A jolly anecdotal romp through Wolfman Jack's life as a disc jockey and improbable pop-culture legend. Born in 1938, future Wolfman Bob Smith grew up in and around New York City. His parents divorced when he was five, and he divided his unsettled youth between running with a gang and pursuing his overlapping loves: rhythm-and-blues and radio. Smith honed his craft at a tiny radio station in Newport News, Va., where in addition to spinning records and polishing his patter, he messengered marijuana, dabbled in pimping, and inaugurated interracial on-air dance parties. After a stint in Louisiana, where his commitment to mixed-race entertainment inspired the KKK to burn a cross on his lawn, Smith invented the Wolfman Jack persona and finagled himself a time slot on XERF, a Mexican border station so powerful that at night it reached most of the United States. This book's hilarious, tongue-in-cheek highlight, which reads like a collaboration between Mark Twain and Sergio Leone, explains how the Wolfman essentially took over XERF. This entailed bribes to the Mexican government, the extortion of hundreds of thousands of dollars from evangelical preachers, a gun battle at the station's transmitter in the middle of the desert, and an attempted assassination in a seedy hotel room. During the late '60s and early '70s, the Wolfman's broadcasts were heard by huge audiences; one listener, George Lucas, famously structured American Graffiti around Wolfman Jack's voice. The memoir (written with coauthor Laursen) provides many entertaining accounts, but it downplays the unpleasantness of his marital infidelities and drug use. A genuine fan's infatuation for rock and R&B music is evident throughout. Wolfman Jack makes a droll, infectiously enthusiastic raconteur of his own strange career. (4 photo inserts, not seen) (Author tour)

Pub Date: June 20, 1995

ISBN: 0-446-51742-9

Page Count: 384

Publisher: N/A

Review Posted Online: May 20, 2010

Kirkus Reviews Issue: May 1, 1995

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Stricter than, say, Bergen Evans or W3 ("disinterested" means impartial — period), Strunk is in the last analysis...



Privately published by Strunk of Cornell in 1918 and revised by his student E. B. White in 1959, that "little book" is back again with more White updatings.

Stricter than, say, Bergen Evans or W3 ("disinterested" means impartial — period), Strunk is in the last analysis (whoops — "A bankrupt expression") a unique guide (which means "without like or equal").

Pub Date: May 15, 1972

ISBN: 0205632645

Page Count: 105

Publisher: Macmillan

Review Posted Online: Oct. 28, 2011

Kirkus Reviews Issue: May 1, 1972

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Possibly inspired by the letters Cleary has received as a children's author, this begins with second-grader Leigh Botts' misspelled fan letter to Mr. Henshaw, whose fictitious book itself derives from the old take-off title Forty Ways W. Amuse a Dog. Soon Leigh is in sixth grade and bombarding his still-favorite author with a list of questions to be answered and returned by "next Friday," the day his author report is due. Leigh is disgruntled when Mr. Henshaw's answer comes late, and accompanied by a set of questions for Leigh to answer. He threatens not to, but as "Mom keeps nagging me about your dumb old questions" he finally gets the job done—and through his answers Mr. Henshaw and readers learn that Leigh considers himself "the mediumest boy in school," that his parents have split up, and that he dreams of his truck-driver dad driving him to school "hauling a forty-foot reefer, which would make his outfit add up to eighteen wheels altogether. . . . I guess I wouldn't seem so medium then." Soon Mr. Henshaw recommends keeping a diary (at least partly to get Leigh off his own back) and so the real letters to Mr. Henshaw taper off, with "pretend," unmailed letters (the diary) taking over. . . until Leigh can write "I don't have to pretend to write to Mr. Henshaw anymore. I have learned to say what I think on a piece of paper." Meanwhile Mr. Henshaw offers writing tips, and Leigh, struggling with a story for a school contest, concludes "I think you're right. Maybe I am not ready to write a story." Instead he writes a "true story" about a truck haul with his father in Leigh's real past, and this wins praise from "a real live author" Leigh meets through the school program. Mr. Henshaw has also advised that "a character in a story should solve a problem or change in some way," a standard juvenile-fiction dictum which Cleary herself applies modestly by having Leigh solve his disappearing lunch problem with a burglar-alarmed lunch box—and, more seriously, come to recognize and accept that his father can't be counted on. All of this, in Leigh's simple words, is capably and unobtrusively structured as well as valid and realistic. From the writing tips to the divorced-kid blues, however, it tends to substitute prevailing wisdom for the little jolts of recognition that made the Ramona books so rewarding.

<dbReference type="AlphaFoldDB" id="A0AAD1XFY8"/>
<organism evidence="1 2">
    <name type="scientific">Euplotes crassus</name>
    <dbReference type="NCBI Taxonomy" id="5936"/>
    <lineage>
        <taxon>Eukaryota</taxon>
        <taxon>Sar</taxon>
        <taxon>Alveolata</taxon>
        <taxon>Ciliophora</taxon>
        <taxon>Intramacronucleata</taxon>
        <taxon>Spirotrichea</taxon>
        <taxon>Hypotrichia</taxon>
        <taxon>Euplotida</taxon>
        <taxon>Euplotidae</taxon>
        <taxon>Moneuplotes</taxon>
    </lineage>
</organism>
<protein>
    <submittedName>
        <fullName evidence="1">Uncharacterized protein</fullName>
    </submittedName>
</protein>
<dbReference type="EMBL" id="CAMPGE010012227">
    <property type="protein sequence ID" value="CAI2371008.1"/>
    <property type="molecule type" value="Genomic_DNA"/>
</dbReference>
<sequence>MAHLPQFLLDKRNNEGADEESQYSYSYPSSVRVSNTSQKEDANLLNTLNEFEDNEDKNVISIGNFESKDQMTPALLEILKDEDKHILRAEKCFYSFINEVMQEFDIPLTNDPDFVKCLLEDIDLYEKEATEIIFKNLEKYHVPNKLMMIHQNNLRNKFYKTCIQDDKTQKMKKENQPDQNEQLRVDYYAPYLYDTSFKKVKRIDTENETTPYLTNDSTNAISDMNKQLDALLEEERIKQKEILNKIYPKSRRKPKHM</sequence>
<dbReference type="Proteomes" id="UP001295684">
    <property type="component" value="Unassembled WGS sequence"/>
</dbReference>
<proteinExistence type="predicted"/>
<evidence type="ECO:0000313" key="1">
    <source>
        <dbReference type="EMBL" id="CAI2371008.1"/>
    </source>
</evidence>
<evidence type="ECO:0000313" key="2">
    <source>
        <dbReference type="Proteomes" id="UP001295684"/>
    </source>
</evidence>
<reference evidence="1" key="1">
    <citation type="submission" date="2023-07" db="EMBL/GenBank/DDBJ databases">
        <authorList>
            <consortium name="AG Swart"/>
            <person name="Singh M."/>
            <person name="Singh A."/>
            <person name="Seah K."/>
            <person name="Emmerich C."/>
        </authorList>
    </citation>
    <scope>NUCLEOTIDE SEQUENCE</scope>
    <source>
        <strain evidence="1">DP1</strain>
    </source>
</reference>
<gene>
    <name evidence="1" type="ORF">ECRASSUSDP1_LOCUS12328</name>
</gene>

Pub Date: Aug. 22, 1983

ISBN: 143511096X

Page Count: 133

Publisher: Morrow/HarperCollins

Review Posted Online: Oct. 16, 2011

Kirkus Reviews Issue: Aug. 1, 1983

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